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Archive for the ‘logic and set theory’ Category

(This is an old post I never got around to finishing. It was originally going to have a second half about pointless topology; the interested reader can consult Vickers’ Topology via Logic on this theme.)

Standard presentations of propositional logic treat the Boolean operators “and,” “or,” and “not” as fundamental (e.g. these are the operators axiomatized by Boolean algebras). But from the point of view of category theory, arguably the most fundamental Boolean operator is “implies,” because it gives a collection of propositions the structure of a category, or more precisely a poset. We can endow the set of propositions with a morphism p \to q whenever p \Rightarrow q, and no morphisms otherwise. Then the identity morphisms \text{id}_p : p \to p simply reflect the fact that a proposition always implies itself, while composition of morphisms

\displaystyle (p \Rightarrow q) \wedge (q \Rightarrow r) \to (p \Rightarrow r)

is a familiar inference rule (hypothetical syllogism). Since it is possible to define “and,” “or,” and “not” in terms of “implies” in the Boolean setting, we might want to see what happens when we start from the perspective that propositional logic ought to be about certain posets and figure out how to recover the familiar operations from propositional logic by thinking about what their universal properties should be.

It turns out that when we do this, we don’t get ordinary propositional logic back in the sense that the posets we end up identifying are not just the Boolean algebras: instead we’ll get Heyting algebras, and the corresponding notion of logic we’ll get is intuitionistic logic.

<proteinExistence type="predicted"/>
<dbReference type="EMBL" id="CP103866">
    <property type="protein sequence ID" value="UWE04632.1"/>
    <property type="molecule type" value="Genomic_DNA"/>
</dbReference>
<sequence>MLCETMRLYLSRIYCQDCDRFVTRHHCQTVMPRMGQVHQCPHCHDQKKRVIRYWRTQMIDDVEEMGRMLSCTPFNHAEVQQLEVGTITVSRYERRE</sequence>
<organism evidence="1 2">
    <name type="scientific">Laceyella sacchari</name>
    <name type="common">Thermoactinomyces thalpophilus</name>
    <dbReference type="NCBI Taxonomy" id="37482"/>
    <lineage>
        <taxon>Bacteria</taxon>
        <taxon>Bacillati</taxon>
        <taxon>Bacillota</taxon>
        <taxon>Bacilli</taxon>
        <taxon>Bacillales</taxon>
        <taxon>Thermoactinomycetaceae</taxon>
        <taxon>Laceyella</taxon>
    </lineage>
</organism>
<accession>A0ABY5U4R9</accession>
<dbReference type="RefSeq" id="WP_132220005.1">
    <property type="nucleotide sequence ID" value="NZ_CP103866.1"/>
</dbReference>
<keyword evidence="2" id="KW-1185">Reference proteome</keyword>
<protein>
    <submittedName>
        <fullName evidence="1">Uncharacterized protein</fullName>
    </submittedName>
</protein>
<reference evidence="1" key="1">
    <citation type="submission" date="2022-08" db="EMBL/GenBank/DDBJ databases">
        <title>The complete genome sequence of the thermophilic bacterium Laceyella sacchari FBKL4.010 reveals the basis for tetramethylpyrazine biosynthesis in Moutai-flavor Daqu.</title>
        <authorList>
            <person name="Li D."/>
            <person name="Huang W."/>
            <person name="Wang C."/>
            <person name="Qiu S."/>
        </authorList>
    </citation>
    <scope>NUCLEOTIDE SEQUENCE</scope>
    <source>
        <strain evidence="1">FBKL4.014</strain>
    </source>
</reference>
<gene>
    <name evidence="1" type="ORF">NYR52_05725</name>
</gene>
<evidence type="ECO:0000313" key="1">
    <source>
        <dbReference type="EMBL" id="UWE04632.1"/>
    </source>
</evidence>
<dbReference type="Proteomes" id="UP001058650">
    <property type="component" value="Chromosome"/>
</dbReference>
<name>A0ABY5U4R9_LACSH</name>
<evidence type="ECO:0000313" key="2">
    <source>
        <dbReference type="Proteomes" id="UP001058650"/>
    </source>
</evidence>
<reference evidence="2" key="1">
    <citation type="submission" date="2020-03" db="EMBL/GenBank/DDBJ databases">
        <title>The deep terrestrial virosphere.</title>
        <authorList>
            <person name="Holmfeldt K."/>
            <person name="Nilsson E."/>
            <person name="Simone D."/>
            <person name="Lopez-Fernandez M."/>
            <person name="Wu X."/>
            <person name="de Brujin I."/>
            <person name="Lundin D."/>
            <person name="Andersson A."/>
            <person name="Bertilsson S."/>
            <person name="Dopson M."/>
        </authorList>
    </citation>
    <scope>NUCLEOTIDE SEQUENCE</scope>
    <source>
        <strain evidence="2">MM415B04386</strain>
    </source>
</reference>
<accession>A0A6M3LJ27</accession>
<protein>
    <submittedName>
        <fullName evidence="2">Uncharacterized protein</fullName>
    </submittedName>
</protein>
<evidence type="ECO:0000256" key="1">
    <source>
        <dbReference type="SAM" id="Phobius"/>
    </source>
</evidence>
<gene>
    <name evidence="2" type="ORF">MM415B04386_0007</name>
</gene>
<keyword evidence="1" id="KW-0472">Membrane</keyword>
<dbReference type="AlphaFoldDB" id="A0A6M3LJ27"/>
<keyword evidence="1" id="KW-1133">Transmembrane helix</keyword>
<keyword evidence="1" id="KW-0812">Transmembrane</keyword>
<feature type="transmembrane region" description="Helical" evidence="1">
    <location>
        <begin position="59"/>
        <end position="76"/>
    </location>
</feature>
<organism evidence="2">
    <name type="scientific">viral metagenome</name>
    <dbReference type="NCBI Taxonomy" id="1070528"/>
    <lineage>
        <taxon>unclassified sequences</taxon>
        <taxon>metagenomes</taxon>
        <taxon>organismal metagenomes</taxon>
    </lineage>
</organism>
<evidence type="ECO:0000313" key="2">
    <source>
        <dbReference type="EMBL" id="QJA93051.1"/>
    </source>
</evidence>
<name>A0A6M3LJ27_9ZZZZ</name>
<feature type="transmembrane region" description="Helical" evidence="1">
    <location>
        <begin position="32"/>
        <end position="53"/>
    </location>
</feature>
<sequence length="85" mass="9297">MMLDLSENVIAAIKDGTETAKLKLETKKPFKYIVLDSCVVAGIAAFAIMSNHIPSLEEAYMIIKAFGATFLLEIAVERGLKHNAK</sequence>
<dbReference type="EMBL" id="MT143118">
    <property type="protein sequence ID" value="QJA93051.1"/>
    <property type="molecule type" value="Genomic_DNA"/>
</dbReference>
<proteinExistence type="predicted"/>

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Previously we saw that Cantor’s theorem, the halting problem, and Russell’s paradox all employ the same diagonalization argument, which takes the following form. Let X be a set and let

\displaystyle f : X \times X \to 2

be a function. Then we can write down a function g : X \to 2 such that g(x) \neq f(x, x). If we curry f to obtain a function

\displaystyle \text{curry}(f) : X \to 2^X

it now follows that there cannot exist x \in X such that \text{curry}(f)(x) = g, since \text{curry}(f)(x)(x) = f(x, x) \neq g(x).

Currying is a fundamental notion. In mathematics, it is constantly implicitly used to talk about function spaces. In computer science, it is how some programming languages like Haskell describe functions which take multiple arguments: such a function is modeled as taking one argument and returning a function which takes further arguments. In type theory, it reproduces function types. In logic, it reproduces material implication.

Today we will discuss the appropriate categorical setting for understanding currying, namely that of cartesian closed categories. As an application of the formalism, we will prove the Lawvere fixed point theorem, which generalizes the argument behind Cantor’s theorem to cartesian closed categories.

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Cantor’s theorem is somewhat infamous as a mathematical result that many non-mathematicians have a hard time believing. Trying to disprove Cantor’s theorem is a popular hobby among students and cranks; even Eliezer Yudkowsky1993 fell into this trap once. I think part of the reason is that the standard proof is not very transparent, and consequently is hard to absorb on a gut level.